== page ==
Thank you to Melissa Angelo and Deborah Clark for this post about their experiences with iPads in the speech-language program in Burlington.
Last year, the elementary school speech-language pathologists received iPads to use with their students. They were an immediate hit. Aside from the “cool factor”, we found them to be a new way to engage our students in their speech-language therapy as well as an effective means to address their goals. We developed a set of iPad rules (e.g., clean hands, no grabbing, waiting your turn), and then we were off to explore and learn (and even have our students teach us a thing or two!)
We have used the iPads to target a variety of speech and language skills including articulation, fluency, grammar, following directions, narrative development, vocabulary development, oral comprehension, and social/pragmatic skills. We have tried out dozens of apps. Some of our favorites include the following: “Lemonade Stand” for cooperative learning, problem solving, and inferencing; “Dictionary.com” as a quick reference for vocabulary tasks and writing; “Stories2Learn” for creating social stories when problems occur in social situations; “Grammar Dragon” for learning parts of speech; “My Play Home” for following directions and expressive language; and “Super Stretch” for yoga, movement exercises, and relaxation.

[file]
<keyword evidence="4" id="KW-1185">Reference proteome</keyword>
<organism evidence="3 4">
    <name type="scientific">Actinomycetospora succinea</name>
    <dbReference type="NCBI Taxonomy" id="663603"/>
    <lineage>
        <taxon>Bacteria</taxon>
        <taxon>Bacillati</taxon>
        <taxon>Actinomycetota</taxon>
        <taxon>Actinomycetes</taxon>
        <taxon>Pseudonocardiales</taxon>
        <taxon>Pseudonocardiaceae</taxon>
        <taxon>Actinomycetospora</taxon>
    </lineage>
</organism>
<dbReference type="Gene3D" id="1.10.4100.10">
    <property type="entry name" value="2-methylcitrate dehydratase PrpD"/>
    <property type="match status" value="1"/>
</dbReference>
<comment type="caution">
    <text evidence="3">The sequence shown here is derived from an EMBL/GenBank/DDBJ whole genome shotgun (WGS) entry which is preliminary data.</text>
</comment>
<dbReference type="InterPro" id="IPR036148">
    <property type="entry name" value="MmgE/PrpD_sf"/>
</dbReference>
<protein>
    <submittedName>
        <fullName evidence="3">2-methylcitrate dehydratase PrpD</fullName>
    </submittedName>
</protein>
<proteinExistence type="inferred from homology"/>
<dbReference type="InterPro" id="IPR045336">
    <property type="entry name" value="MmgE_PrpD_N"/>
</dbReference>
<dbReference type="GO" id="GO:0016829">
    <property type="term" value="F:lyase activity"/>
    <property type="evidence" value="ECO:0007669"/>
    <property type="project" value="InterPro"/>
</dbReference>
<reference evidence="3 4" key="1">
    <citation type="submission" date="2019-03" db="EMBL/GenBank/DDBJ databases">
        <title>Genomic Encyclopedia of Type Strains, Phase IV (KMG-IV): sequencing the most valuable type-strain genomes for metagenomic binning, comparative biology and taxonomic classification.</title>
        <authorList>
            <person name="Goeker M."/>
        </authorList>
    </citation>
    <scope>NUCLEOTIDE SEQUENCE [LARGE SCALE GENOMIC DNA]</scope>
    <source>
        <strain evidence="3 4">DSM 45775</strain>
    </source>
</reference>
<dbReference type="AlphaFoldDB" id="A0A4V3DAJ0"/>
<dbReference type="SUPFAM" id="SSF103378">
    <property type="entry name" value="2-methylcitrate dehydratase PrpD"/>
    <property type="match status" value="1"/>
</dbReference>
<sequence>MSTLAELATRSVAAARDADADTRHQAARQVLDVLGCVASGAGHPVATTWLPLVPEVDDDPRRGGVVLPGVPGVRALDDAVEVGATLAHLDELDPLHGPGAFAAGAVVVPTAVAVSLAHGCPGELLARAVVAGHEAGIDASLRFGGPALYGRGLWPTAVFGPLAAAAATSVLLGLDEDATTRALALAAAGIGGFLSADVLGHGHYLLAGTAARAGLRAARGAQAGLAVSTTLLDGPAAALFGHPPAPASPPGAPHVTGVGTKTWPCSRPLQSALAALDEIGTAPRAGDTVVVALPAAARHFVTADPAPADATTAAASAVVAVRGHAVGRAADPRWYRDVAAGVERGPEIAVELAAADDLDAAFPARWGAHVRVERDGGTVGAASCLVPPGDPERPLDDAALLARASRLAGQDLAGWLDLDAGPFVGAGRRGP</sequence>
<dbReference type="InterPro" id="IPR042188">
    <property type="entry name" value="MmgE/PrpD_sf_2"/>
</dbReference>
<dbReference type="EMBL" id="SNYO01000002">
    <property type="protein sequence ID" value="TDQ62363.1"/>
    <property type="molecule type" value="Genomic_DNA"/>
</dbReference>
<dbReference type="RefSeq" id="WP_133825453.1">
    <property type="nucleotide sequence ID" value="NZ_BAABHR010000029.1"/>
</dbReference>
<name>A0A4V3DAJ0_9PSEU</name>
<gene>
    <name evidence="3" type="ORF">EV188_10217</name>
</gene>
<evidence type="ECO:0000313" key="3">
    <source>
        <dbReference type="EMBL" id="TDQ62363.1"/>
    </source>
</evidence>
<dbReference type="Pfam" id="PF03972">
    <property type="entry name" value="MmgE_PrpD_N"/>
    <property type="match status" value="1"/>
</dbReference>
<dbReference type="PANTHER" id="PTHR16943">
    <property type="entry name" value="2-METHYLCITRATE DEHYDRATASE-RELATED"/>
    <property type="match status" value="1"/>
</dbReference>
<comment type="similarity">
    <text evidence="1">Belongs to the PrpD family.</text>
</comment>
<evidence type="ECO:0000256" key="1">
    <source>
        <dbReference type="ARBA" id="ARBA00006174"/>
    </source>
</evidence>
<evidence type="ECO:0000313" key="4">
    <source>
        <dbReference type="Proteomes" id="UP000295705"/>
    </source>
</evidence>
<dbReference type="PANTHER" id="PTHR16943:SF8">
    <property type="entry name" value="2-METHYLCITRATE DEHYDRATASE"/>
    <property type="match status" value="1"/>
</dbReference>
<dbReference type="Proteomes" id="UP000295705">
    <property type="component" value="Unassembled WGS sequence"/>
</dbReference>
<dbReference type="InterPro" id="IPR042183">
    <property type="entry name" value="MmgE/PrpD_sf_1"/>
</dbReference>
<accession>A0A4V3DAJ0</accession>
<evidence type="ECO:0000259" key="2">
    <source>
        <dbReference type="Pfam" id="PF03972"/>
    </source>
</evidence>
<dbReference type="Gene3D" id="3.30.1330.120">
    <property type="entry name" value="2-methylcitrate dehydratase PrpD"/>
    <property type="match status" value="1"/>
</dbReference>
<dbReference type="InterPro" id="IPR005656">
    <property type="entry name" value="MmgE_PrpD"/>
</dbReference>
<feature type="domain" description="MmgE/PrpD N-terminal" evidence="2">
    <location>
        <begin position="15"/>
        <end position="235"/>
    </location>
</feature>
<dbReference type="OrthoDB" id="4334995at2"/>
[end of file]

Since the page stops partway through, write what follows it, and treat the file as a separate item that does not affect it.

With the iPad 2, we are now able to project apps onto our interactive whiteboards as well as onto Apple TV, which comes in handy for larger group lessons. Recently, we used the Google Earth app on the whiteboard with our younger students in order to find their houses. We found this to be an incredibly motivating way for some of our students to remember their home addresses in case of emergency.
Since using the iPads, we have seen improvements in turn-taking with our younger students, an increase in expressive language output with some of our autistic students, and an overall increase in sustained attention to task. Our students who are working to improve their articulation skills can access a variety of voice recording apps to self-assess the accuracy of their sound production.
In the relatively short time that we have been using the iPads, we feel that not only are we addressing some of our students speech and language goals, but we are also introducing them to the technology that surrounds them daily. As technology is constantly evolving, we look forward to evolving with it.
Melissa Angelo and Deborah Clark